Perennial herbaceous plant with creeping rhizome, erect stem, simple, glabrous, slightly sinuous, 30-40 cm high. Leaves are alternate petiolate, ovate or rounded, entire. The flowers are yellow, sitting in bunches in the axils of the leaves. The fruit is a pear-shaped hanging box with finely wrinkled seeds. Blooms in May-June.
Distributed in the southern regions, in the Caucasus. It grows in water meadows, among shrubs, in forests, ravines, along the banks of rivers and lakes.
For medicinal purposes, rhizomes, roots, leaves and seeds are used. The smell is sharp, strong, the taste is bitter. Water, alcohol and ether extracts from leaves and rhizomes have protistocidal and antimicrobial effects. Aristoloquine has low toxicity, increases the strength of heart contractions, dilates peripheral blood vessels, somewhat excites respiration, has a choleretic and diuretic effect, reduces the tone and strength of uterine contractions. In patients in the first stage of hypertension, it lowers blood pressure.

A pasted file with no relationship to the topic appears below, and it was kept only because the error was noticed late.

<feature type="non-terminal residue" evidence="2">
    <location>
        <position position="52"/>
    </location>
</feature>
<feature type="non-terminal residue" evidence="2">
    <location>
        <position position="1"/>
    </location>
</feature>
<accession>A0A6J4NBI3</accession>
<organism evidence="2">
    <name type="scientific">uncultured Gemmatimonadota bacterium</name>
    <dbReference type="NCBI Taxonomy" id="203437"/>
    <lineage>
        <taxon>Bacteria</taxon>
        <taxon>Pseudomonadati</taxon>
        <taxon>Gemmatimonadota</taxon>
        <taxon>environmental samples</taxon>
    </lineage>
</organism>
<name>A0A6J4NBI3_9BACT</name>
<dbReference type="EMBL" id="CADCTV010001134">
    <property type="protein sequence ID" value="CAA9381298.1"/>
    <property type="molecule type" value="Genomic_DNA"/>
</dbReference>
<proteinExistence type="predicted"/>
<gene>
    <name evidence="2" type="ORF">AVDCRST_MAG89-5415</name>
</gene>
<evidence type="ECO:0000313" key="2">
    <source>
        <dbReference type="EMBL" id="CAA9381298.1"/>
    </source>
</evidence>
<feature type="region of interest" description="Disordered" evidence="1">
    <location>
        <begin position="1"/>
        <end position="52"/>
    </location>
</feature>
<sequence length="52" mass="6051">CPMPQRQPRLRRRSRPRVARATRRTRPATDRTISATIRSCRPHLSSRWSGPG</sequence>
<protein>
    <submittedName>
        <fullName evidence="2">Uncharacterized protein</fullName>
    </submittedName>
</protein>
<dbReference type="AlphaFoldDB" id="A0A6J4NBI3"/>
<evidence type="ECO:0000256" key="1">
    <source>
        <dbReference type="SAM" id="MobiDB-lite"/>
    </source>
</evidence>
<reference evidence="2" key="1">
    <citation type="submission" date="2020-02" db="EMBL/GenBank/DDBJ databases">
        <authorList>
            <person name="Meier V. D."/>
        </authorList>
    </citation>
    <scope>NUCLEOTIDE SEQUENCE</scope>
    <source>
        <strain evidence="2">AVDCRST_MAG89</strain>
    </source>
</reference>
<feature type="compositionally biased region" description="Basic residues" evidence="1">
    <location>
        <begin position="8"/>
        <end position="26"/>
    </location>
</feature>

Not used in scientific medicine. In folk medicine, the leaves and roots of kirkazon in the form of infusions on vodka and water decoctions are used for hypertension, pulmonary tuberculosis, gout, chronic cough, dropsy, malaria, influenza, tonsillitis and scurvy; externally, decoctions and freshly crushed leaves are used to treat wounds, ulcers and skin diseases.
Tincture: 6 g per 200 ml of vodka, insist for a week and drink 20 drops 3-4 times every day.
Decoction: 3 g per 200 ml of water, boil for 15 minutes and drink 1 tbsp. spoon 3-4 times every day.
Powder infused with white wine has a laxative effect.